Interview with Kjell Magne Bondevik, President of the Oslo Peace Centre, Norway
Kjell Magne Bondevik is a former Prime Minster of Norway and former Special Adviser to the Secretary-General of the United Nations on the Horn of Africa
Q: Are you still Special Adviser to the Secretary-General of the United Nations on the Horn of Africa?
No, that was some time ago. My mandate was extended twice, for a total duration of one and a half years, until the summer of 2007. What was important for me during my time in office was to contribute to the UN’s activities by avoiding a huge famine following a drought. I think that our joint forces gave us the chance to steer clear of a huge catastrophe because some 3 million people were saved. During the final six months, I also attempted to get a plan of action adopted so that these countries will be better prepared the next time they face a drought. We called that a road map for increased security involving six countries, which was under the overall responsibility of the World Food Programme and the Food and Agriculture Organization.
Q: Is the Oslo Peace Centre now fully operational?
Yes, we have three main objectives. One of them is inter-religious dialogue. The most important project we have is: Islam and the Western countries –– what can we do in order to reduce tensions? This is a project we are carrying out with the former President of Iran, His Excellency Mr Seyed Mohammad Khatami from the Iran Foundation, who remains an influential person. We have so far organized four events and we have prepared a common statement about politics and religion, extremism, gender and tolerance. This autumn, we will organize a conference in Iran.
The next priority we have in this field is that we collaborate with the National Democratic Institute originating in the United States with offices around the world –– among others, in Kenya. We visited this latter country several times together with people from the Institute in order to advise the local political parties on building a sustainable coalition. After the elections in December 2007, a widespread violent conflict emerged. Fortunately, they received assistance from Kofi Annan to build a coalition. I have been there twice since then, in complete agreement with Kofi Annan, who is extremely positive about what we are doing. The outcome was that the one who was perhaps elected president became Prime Minister and will share power with President Kibaki, who did not want to resign. They have only once before had a Prime Minister, at the very beginning of independence. So they needed advice on how to build up the position of Prime Minister. This is what we did with them during our last visit to the country. We have also established collaboration with the government in Somalia, which is not a party-based coalition but more based upon tribes.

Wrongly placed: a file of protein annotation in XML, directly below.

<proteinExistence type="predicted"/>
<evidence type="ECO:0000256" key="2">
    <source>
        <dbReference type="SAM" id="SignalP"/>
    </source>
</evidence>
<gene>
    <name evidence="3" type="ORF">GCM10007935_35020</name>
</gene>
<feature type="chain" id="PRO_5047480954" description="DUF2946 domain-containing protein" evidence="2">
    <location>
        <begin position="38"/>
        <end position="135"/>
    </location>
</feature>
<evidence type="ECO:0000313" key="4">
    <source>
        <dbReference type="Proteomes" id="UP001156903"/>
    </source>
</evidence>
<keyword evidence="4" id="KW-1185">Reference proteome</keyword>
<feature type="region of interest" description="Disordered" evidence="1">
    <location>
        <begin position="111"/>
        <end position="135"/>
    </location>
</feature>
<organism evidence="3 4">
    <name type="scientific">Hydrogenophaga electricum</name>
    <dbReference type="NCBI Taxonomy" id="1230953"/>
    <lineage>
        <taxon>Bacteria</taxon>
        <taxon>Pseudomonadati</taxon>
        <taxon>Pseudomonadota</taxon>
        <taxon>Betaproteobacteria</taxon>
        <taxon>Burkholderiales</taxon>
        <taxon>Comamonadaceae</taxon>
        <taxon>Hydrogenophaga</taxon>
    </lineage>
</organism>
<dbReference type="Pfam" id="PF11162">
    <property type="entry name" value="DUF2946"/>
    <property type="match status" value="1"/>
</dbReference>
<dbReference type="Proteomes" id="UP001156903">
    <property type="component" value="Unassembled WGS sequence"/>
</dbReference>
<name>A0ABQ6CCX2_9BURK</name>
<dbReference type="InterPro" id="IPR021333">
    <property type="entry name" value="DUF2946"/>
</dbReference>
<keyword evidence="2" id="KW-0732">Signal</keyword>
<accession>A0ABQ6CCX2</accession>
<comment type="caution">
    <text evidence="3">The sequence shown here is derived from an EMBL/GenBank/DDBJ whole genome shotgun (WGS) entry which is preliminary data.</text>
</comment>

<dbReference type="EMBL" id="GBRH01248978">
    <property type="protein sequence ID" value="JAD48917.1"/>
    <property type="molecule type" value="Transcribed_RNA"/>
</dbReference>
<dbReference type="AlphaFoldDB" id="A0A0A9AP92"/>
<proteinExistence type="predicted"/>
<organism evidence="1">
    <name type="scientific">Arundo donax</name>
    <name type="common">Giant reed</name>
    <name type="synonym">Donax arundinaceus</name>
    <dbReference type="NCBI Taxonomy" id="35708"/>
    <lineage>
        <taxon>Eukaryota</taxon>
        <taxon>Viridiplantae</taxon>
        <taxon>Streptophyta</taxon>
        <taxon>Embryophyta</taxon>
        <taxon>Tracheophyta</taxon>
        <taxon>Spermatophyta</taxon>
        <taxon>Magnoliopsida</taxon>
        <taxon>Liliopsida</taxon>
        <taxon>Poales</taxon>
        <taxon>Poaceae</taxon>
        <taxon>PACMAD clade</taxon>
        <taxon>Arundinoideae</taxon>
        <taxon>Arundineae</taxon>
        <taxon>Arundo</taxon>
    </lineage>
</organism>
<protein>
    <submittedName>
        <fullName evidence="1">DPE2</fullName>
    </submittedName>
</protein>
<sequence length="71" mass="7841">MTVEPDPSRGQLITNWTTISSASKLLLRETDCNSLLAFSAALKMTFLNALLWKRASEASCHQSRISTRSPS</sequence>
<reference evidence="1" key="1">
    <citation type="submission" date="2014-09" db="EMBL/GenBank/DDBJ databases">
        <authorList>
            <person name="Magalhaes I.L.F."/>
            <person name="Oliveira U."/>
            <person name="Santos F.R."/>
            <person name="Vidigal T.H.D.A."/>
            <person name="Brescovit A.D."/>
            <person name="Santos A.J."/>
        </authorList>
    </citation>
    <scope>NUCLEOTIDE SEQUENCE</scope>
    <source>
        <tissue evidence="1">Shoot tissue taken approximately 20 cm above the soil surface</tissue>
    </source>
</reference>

Equally, we are also part of the Madrid Club, which is an association of former Presidents and Prime Ministers whose aim is to strengthen the position of female politicians in Africa. We have chosen three countries and examined human rights there.
I have also published a report on the human rights situation in DPR Korea and we are about to update this again. The new report should be ready in a few days.
We have also started to work on a report on Eritrea, which I visited three times when I was the UN Special Envoy. The human rights situation there is quite serious and we felt that we had to do something about it and discuss it.
We also work with Myanmar to see how we can to support the democratic movement there. We have met representatives of the government; we have made public appeals, etc.
Finally, we also work in favour of the freedom of religion. On this topic, we will visit Central Asia next year together with the Norwegian Helsingfors Committee.
Q: You mentioned Kofi Annan. Do you collaborate with the new organizations he has set up?
Yes, we are still in touch. At the end of August 2008, he paid us a visit at the Oslo Centre and met our committee, which includes Jan Egeland, Hans Blix and Kim Dae-jung, amongst others. Kofi Annan is also now on our board. He has, in fact, set up two organizations: one in Geneva –– Humanitarian Forum; and one in Ghana –– the Green Revolution. As I mentioned earlier, we do have a lot of contact, in particular on the Kenya case.